Jean -- so true. This search for my 'self' began within me long ago.

and yes -- isolated it is tucked down in the south east corner of the province -- there is an amazingly beautiful Cathedral -- I'm sharing photos of the interior tomorrow and stunning architecture abounds all around.

Louise Gallagher said...

Maureen -- I got chills reading your comment -- the commonality of little known about our fathers most affect our worldview, our sense of self in the world today -- a wonderful conversation to have over a glass, or two, of wine I think! A commonality I think we share with our friend Joyce as well!


HisFireFly said...

A long journey indeed. But what a blessing to realize we can learn to know our Father even if we never knew our fathers.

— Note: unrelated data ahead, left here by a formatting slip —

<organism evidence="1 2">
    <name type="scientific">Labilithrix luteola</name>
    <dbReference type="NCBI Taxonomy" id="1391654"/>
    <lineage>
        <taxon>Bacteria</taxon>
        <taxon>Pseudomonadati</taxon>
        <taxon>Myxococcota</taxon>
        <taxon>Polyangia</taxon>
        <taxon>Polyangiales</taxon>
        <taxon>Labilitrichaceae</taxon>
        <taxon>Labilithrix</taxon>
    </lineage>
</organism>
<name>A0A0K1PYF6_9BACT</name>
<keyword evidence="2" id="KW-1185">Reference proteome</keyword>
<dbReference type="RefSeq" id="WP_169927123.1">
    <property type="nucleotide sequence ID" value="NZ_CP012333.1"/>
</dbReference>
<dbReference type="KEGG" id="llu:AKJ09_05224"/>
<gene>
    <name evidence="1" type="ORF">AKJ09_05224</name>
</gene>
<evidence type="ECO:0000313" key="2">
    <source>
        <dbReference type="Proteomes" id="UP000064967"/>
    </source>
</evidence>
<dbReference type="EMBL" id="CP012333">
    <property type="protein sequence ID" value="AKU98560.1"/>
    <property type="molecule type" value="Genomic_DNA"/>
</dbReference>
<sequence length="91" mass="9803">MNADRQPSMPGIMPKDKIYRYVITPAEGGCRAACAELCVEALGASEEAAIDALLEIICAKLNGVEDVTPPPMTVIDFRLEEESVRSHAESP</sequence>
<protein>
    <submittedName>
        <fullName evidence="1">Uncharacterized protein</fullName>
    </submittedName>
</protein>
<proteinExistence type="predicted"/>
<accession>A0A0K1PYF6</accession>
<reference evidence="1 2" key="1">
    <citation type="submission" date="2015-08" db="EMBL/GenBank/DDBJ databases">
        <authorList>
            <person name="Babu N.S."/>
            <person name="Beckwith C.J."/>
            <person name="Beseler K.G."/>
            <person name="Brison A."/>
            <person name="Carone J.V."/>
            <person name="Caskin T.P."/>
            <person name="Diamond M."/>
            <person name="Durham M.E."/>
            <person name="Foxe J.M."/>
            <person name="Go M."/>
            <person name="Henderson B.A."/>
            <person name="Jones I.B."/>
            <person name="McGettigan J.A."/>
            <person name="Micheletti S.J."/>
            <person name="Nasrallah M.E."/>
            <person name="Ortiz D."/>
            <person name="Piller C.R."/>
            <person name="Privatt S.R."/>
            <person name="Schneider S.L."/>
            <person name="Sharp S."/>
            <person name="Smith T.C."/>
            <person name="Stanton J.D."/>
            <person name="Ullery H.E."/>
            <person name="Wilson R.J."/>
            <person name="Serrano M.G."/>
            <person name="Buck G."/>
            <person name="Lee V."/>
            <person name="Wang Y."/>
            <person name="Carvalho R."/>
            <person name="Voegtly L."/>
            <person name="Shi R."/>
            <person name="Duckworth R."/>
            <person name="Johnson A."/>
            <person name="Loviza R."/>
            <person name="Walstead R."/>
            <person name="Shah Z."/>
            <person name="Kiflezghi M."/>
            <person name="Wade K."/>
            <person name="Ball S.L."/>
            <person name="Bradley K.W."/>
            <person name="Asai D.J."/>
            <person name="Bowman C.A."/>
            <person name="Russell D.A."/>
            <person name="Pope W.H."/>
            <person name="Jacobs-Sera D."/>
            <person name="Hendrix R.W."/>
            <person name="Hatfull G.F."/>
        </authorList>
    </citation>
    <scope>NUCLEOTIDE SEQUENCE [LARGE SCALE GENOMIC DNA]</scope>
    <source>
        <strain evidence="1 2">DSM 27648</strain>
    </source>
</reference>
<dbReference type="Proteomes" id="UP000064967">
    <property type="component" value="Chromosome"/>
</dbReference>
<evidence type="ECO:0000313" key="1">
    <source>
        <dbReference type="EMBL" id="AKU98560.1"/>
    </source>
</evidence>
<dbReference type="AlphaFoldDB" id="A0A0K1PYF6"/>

I was granted the gift of knowing my father well and pray that in some small way I might have introduced him to my Father as well.

S. Etole said...

As long as the journey leads us home to truth.

Hope said...

very nice write Louise
I agree with Trisha as well!

take care!

Ruth said...

Your recognition of what you are finding in, of and from yourself in this journey is resplendent. I have found seeds of power in me of those I have known but didn't know well enough, and those seeds grow into what is me and also them over time. I love it!

Jeff Jordan said...

Good to read these words here about your search...good to know you...

a joyful noise said...

I am glad you found peace in the answers provided to you. To achieve such a radical change in his school grades showed that he had grit and determination to better himself. You come from good earthly roots and excellent heavenly genes as well.